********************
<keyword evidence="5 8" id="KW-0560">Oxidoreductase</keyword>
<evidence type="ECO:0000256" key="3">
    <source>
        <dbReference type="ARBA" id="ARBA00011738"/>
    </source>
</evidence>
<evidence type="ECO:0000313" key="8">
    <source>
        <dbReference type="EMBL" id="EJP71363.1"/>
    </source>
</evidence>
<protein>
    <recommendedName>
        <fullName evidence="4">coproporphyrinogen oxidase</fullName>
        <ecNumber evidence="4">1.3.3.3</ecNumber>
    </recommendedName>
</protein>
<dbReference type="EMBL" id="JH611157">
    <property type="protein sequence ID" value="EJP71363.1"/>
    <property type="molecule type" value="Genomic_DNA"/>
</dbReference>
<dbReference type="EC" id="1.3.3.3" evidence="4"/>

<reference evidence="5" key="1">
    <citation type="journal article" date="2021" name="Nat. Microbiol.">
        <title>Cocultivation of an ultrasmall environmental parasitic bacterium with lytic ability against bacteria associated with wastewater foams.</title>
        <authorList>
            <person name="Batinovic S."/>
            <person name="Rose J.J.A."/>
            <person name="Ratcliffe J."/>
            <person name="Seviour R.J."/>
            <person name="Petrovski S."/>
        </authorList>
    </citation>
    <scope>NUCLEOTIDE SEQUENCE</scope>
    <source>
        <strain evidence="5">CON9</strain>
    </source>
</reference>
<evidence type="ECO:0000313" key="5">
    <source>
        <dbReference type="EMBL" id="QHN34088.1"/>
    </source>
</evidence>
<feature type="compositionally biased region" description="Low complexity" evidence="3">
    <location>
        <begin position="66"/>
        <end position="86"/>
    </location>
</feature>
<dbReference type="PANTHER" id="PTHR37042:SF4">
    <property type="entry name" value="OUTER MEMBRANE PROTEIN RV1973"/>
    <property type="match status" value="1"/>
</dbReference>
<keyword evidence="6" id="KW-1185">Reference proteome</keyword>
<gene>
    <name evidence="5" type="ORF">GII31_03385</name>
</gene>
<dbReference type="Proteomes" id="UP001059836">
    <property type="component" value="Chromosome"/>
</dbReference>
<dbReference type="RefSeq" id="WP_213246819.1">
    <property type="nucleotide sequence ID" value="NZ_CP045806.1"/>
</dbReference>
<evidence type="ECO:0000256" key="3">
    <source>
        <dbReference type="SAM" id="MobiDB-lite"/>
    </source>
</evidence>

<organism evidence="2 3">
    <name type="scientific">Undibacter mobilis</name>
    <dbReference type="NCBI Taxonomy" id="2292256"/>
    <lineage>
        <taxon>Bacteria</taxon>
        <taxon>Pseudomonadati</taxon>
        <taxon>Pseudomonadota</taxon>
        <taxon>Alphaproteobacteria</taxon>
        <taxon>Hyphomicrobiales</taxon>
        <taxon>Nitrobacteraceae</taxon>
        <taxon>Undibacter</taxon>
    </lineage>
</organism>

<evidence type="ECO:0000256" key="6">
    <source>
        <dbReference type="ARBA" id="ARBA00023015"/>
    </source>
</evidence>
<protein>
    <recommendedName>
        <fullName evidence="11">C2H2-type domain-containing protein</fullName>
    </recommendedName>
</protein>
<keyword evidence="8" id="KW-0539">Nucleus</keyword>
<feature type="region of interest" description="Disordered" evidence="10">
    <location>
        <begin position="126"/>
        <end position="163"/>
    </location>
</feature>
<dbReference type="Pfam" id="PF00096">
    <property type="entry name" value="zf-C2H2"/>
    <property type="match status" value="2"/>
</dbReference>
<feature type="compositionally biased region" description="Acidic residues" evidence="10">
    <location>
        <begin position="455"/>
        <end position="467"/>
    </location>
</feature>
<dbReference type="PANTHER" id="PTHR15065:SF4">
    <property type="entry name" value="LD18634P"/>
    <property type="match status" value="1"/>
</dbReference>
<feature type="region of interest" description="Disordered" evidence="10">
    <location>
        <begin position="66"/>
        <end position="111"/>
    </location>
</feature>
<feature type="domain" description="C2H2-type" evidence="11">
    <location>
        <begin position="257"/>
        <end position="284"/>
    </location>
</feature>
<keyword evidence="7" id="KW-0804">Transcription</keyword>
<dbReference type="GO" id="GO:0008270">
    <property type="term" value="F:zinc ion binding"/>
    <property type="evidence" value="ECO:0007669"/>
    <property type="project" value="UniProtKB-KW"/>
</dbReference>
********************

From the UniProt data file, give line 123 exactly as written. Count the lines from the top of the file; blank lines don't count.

    </location>